By Craig McKee
The similarities to what happened at the World Trade Center on 9/11 are undeniable.
At about 11:20 a.m. local time on Jan. 19, 2017, the 15-story Plasco Building in Tehran, Iran (17 stories if you include two floors underground), fell into a pile of rubble after being on fire for about three hours. Twenty-six died, including 16 firefighters, while 500 businesses lost much or all of their property and 3,000 employees were directly affected. (As is pointed out by an alert reader in the comments below, the date, Jan. 19, is the reverse of 911. I think it is very unlikely that this is a coincidence.)
There were reports of explosions in the building after firefighters believed they had extinguished the fire. These explosions can be clearly seen in videos. The scene looked similar—although not identical—to aspects of the destruction of the three WTC towers on 9/11. And according to a new report called “The Plasco Building Collapse in Tehran: A Preliminary Assessment,” just released by Architects & Engineers for 9/11 Truth, the cause of this building destruction may very well be the same as with the WTC towers—controlled demolition.
One especially intriguing fact included in the Feb. 20 report is that—as with all three WTC towers—molten metal was found in the rubble of the Tehran building. This raises the possibility that thermite might have been used, as AE911Truth contends was the case on 9/11.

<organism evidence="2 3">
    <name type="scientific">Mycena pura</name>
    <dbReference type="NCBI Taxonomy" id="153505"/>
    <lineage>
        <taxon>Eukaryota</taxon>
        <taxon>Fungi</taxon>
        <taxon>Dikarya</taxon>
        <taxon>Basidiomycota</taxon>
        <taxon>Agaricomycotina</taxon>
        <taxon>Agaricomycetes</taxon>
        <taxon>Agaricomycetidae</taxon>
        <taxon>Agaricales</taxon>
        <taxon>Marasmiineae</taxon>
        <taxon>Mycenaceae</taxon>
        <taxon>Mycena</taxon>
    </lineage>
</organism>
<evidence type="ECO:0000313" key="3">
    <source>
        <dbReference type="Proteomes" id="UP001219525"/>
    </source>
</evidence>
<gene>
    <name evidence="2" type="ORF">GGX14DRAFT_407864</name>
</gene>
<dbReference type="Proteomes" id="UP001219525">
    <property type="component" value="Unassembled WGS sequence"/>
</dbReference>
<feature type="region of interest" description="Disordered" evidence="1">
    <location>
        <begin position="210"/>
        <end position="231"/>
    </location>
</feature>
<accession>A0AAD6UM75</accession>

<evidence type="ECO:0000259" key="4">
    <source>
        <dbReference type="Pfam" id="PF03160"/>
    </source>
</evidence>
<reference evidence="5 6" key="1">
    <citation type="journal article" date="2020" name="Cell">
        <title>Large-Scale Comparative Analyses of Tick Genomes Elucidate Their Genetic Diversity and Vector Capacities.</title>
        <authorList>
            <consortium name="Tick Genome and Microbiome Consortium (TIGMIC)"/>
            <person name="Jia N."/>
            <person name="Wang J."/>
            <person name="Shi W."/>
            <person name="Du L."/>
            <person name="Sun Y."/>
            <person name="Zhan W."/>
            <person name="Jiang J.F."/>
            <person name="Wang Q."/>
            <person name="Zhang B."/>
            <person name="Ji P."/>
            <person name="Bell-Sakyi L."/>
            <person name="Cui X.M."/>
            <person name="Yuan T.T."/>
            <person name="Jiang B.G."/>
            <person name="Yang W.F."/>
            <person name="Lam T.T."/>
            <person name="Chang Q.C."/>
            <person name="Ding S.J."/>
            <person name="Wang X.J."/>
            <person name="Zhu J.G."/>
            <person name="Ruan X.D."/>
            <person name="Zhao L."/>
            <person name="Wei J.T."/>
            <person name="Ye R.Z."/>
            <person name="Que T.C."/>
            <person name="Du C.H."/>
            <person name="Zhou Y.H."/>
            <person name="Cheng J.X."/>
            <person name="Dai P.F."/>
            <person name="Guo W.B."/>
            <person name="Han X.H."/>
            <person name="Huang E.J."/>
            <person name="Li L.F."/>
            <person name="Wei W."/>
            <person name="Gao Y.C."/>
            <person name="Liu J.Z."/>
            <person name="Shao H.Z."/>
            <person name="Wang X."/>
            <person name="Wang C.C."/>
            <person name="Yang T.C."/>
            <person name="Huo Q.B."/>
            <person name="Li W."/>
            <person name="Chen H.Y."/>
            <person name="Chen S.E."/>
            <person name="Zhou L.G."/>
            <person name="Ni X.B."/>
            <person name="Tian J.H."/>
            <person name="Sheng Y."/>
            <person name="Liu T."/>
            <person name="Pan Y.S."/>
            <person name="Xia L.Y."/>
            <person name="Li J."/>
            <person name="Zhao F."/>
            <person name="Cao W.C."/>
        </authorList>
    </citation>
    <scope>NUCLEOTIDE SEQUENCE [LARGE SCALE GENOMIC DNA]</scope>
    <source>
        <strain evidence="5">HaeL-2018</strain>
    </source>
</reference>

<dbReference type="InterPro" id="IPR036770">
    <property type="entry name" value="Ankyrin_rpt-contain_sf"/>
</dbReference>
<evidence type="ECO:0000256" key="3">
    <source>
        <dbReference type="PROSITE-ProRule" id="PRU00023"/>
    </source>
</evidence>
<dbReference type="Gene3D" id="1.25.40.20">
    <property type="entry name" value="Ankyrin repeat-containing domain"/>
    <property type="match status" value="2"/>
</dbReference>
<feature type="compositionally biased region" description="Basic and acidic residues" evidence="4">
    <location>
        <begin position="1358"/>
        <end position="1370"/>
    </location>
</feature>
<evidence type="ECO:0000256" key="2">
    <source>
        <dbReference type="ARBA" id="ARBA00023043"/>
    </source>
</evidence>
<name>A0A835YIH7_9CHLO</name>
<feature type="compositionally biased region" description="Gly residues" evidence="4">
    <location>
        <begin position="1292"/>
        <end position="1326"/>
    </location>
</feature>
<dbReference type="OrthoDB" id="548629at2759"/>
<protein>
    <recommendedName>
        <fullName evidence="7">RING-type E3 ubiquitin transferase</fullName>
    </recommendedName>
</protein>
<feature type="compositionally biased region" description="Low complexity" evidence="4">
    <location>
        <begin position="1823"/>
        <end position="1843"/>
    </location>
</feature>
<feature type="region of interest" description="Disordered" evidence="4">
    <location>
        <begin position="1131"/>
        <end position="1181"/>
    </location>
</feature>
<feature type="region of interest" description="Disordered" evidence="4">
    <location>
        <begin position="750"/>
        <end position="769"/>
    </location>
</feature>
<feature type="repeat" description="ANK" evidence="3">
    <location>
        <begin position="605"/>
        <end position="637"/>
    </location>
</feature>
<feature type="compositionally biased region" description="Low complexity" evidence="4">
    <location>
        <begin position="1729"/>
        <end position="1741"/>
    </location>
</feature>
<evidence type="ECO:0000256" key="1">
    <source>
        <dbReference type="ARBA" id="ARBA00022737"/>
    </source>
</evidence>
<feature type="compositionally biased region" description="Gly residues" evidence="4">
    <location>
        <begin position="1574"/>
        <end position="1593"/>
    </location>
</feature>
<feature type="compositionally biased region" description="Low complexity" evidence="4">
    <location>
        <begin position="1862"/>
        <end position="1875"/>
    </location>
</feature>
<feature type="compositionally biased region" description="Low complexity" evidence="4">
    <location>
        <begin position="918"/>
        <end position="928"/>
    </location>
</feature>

“Controlled demolitions are usually accomplished without the use of incendiaries. However, in a situation where the goal is to conceal a controlled demolition, thermite would serve the purpose of weakening support columns and structural joints, allowing for the minimal use of explosives and, therefore, minimal noise generation.” (AE911Truth’s” Plasco Building Collapse” report, p.13)
The report goes on to explain that fire can’t account for the presence of molten metal:
“At this time, there appears to be no plausible fire-related scenario where large amounts of molten metal found in the debris could have been created during or after the incident.” (p.15)